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MySQL Connector/J 8.1 Developer Guide
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MySQL Connector/J 8.1 Developer Guide


This manual describes how to install, configure, and develop database applications using MySQL Connector/J 8.1, a JDBC and X DevAPI driver for communicating with MySQL servers.

MySQL Connector/J 8.1 supersedes the 8.0 series and is recommended for use on production systems. It is highly recommended for use with MySQL Server 5.7 and up. Please upgrade to MySQL Connector/J 8.1.

For notes detailing the changes in each release of Connector/J 8.1, see MySQL Connector/J 8.1 Release Notes.

For legal information, including licensing information, see the Preface and Legal Notices.

For help with using MySQL, please visit the MySQL Forums, where you can discuss your issues with other MySQL users.

Document generated on: 2023-09-13 (revision: 76636)

Table of Contents

Preface and Legal Notices
1 Overview of MySQL Connector/J
2 Compatibility with MySQL and Java Versions
3 What's New in Connector/J 8.1?
4 Connector/J Installation
4.1 Installing Connector/J from a Binary Distribution
4.2 Installing Connector/J Using Maven
4.3 Installing from Source
4.4 Upgrading from an Older Version
4.4.1 Upgrading to MySQL Connector/J 8.1
4.5 Testing Connector/J
5 Connector/J Examples
6 Connector/J Reference
6.1 Driver/Datasource Class Name
6.2 Connection URL Syntax
6.3 Configuration Properties
6.3.1 Authentication
6.3.2 Connection
6.3.3 Session
6.3.4 Networking
6.3.5 Security
6.3.6 Statements
6.3.7 Prepared Statements
6.3.8 Result Sets
6.3.9 Metadata
6.3.10 BLOB/CLOB processing
6.3.11 Datetime types processing
6.3.12 High Availability and Clustering
6.3.13 Performance Extensions
6.3.14 Debugging/Profiling
6.3.15 Exceptions/Warnings
6.3.16 Tunes for integration with other products
6.3.17 JDBC compliance
6.3.18 X Protocol and X DevAPI
6.4 JDBC API Implementation Notes
6.5 Java, JDBC, and MySQL Types
6.6 Handling of Date-Time Values
6.6.1 Preserving Time Instants
6.6.2 Fractional Seconds
6.6.3 Handling of YEAR Values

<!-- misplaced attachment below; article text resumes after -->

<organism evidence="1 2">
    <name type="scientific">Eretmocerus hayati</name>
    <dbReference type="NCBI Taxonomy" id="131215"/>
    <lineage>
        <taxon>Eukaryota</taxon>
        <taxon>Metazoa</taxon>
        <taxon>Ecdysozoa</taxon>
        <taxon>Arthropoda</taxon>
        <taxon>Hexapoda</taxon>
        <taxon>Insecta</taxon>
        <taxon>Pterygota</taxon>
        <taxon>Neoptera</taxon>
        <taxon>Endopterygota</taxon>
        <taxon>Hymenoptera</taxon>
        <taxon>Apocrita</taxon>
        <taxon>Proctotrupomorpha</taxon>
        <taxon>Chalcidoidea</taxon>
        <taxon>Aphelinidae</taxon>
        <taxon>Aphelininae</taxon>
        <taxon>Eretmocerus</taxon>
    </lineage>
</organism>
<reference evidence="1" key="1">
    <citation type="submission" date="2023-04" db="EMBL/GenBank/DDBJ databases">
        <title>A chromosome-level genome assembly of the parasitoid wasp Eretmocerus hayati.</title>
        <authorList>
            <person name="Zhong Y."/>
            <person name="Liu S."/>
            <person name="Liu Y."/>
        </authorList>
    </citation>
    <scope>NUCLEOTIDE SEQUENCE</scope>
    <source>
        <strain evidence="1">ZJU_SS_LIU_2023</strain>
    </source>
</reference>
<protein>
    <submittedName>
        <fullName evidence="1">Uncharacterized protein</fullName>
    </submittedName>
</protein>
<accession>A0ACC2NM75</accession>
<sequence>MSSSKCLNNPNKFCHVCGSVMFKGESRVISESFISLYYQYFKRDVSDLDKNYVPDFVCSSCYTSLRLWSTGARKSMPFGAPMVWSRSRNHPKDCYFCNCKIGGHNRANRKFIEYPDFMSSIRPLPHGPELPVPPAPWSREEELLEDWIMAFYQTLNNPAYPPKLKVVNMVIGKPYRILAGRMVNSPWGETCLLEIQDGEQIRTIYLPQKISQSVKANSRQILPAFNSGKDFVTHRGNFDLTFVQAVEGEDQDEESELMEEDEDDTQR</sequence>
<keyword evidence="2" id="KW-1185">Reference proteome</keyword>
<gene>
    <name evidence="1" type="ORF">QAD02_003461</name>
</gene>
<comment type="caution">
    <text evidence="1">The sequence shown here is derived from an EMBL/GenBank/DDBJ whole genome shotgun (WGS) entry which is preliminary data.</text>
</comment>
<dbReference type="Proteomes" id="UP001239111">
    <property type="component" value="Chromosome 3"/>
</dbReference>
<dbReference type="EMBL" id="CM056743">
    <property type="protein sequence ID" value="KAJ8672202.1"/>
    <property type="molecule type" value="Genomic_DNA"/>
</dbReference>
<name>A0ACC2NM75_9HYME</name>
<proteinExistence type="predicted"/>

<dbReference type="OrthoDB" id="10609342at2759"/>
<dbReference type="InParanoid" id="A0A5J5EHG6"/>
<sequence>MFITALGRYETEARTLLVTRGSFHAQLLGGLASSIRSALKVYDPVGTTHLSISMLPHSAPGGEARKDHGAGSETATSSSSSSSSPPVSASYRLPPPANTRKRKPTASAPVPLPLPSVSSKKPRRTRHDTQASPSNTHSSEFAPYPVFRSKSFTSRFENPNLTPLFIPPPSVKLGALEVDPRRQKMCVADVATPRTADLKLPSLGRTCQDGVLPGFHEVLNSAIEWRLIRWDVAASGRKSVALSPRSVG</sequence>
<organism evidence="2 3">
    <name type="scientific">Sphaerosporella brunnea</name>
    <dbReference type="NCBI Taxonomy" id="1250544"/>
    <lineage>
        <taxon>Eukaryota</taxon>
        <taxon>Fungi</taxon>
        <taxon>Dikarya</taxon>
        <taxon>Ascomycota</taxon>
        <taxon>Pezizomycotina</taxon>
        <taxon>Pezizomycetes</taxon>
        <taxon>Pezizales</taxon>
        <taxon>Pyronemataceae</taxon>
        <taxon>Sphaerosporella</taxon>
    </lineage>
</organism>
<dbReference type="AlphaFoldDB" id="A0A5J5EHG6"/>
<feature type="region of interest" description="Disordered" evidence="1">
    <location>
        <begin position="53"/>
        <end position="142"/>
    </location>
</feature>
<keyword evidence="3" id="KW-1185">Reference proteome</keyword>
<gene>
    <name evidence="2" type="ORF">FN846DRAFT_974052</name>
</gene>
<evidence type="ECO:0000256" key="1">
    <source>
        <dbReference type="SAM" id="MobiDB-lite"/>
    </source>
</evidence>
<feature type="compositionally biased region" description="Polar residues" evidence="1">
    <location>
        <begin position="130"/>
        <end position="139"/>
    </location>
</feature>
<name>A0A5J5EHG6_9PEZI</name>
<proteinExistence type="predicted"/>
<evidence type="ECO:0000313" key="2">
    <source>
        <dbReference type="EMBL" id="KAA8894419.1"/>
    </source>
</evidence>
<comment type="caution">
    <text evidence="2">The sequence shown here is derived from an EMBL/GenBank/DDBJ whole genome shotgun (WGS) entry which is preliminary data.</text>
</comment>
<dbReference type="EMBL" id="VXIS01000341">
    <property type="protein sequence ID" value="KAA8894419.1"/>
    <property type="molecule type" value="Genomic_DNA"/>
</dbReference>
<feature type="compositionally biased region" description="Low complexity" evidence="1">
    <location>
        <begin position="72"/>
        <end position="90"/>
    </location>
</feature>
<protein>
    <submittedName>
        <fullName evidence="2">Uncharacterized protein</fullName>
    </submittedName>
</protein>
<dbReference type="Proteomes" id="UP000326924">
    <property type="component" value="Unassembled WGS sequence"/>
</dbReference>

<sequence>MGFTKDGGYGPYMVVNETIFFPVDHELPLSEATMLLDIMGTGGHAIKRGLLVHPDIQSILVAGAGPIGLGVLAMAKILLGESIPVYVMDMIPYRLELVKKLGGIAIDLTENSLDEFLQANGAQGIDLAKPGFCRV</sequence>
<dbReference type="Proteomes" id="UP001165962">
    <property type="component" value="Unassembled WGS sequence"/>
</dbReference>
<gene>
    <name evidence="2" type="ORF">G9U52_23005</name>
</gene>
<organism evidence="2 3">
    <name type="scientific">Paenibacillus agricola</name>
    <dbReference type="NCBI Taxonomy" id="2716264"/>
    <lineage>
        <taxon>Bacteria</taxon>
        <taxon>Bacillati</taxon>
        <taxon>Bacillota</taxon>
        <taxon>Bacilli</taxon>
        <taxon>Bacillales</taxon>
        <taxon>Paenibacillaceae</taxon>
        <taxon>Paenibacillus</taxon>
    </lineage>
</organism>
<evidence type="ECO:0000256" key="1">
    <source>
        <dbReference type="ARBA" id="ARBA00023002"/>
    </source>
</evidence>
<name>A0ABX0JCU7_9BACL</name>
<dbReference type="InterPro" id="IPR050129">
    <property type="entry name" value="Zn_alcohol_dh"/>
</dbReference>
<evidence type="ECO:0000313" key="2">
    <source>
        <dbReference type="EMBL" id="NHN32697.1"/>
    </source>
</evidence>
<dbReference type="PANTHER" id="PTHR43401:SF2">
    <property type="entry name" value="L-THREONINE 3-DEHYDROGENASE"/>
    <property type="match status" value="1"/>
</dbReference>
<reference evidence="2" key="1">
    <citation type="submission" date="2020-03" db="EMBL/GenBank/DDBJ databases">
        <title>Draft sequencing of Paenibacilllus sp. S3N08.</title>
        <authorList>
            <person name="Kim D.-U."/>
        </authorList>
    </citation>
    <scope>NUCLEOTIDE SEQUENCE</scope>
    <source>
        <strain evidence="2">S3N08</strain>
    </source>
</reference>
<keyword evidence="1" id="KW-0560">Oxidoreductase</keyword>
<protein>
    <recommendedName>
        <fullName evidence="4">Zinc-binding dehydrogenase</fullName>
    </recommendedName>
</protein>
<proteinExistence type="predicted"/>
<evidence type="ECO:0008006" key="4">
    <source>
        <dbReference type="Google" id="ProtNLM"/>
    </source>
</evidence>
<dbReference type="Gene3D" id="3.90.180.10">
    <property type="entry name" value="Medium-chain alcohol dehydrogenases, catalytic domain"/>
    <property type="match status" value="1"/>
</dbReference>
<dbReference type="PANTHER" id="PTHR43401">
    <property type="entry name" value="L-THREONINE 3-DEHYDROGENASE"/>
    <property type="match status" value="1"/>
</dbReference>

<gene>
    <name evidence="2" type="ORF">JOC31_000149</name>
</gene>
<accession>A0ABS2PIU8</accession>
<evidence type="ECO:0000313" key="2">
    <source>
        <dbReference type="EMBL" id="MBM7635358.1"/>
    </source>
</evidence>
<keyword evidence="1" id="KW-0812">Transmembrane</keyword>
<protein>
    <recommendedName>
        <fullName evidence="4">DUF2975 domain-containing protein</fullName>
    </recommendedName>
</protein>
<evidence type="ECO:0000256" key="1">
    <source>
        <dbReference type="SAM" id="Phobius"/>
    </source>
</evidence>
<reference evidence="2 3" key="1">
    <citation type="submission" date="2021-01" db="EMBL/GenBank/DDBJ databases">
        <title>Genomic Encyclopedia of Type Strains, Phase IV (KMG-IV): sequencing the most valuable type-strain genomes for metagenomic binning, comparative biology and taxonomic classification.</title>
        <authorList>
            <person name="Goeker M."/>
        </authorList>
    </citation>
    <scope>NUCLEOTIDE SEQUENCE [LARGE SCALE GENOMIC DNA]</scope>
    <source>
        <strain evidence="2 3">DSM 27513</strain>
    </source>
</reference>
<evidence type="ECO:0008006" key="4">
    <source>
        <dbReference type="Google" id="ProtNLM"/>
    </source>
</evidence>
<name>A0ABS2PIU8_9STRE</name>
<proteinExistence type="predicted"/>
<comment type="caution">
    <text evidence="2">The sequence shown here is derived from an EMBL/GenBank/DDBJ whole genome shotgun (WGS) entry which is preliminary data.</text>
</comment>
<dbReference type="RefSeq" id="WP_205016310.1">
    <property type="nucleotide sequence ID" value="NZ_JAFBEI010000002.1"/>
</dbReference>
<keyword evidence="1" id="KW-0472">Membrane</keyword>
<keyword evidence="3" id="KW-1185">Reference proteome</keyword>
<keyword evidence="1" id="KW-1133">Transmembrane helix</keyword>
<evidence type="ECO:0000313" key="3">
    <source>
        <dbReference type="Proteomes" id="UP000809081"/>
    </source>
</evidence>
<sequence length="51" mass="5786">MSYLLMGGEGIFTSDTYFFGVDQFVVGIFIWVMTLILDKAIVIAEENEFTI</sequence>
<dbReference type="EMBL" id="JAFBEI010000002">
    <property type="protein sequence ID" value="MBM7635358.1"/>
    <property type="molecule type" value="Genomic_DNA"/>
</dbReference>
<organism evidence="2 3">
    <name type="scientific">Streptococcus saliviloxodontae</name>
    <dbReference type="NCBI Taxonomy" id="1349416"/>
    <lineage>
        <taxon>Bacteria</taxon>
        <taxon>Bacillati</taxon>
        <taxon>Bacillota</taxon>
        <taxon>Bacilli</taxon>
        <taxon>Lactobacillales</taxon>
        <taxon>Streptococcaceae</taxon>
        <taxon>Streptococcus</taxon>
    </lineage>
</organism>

6.7 Using Character Sets and Unicode
6.8 Using Query Attributes
6.9 Connecting Securely Using SSL
6.9.1 Setting up Server Authentication
6.9.2 Setting up Client Authentication
6.9.3 Setting up 2-Way Authentication
6.9.4 JSSE in FIPS Mode
6.9.5 Debugging an SSL Connection
6.10 Connecting Using Unix Domain Sockets
6.11 Connecting Using Named Pipes
6.12 Connecting Using Various Authentication Methods
6.12.1 Connecting Using PAM Authentication
6.12.2 Connecting Using Kerberos
6.12.3 Connecting Using Multifactor Authentication
6.12.4 Connecting Using Fast Identity Online (FIDO) Authentication
6.13 Using Source/Replica Replication with ReplicationConnection
6.14 Support for DNS SRV Records
6.15 Client Session State Tracker
6.16 Mapping MySQL Error Numbers to JDBC SQLState Codes
7 JDBC Concepts
7.1 Connecting to MySQL Using the JDBC DriverManager Interface
7.2 Using JDBC Statement Objects to Execute SQL
7.3 Using JDBC CallableStatements to Execute Stored Procedures
7.4 Retrieving AUTO_INCREMENT Column Values through JDBC
8 Connection Pooling with Connector/J
9 Multi-Host Connections
9.1 Configuring Server Failover for Connections Using JDBC
9.2 Configuring Server Failover for Connections Using X DevAPI
9.3 Configuring Load Balancing with Connector/J
9.4 Configuring Source/Replica Replication with Connector/J
9.5 Advanced Load-balancing and Failover Configuration
10 Using the X DevAPI with Connector/J: Special Topics
10.1 Connection Compression Using X DevAPI
10.2 Schema Validation
11 Using the Connector/J Interceptor Classes
12 Using Logging Frameworks with SLF4J
13 Using Connector/J with Tomcat
14 Using Connector/J with Spring
14.1 Using JdbcTemplate
14.2 Transactional JDBC Access
14.3 Connection Pooling with Spring
15 Troubleshooting Connector/J Applications
16 Known Issues and Limitations
17 Connector/J Support
17.1 Connector/J Community Support
17.2 How to Report Connector/J Bugs or Problems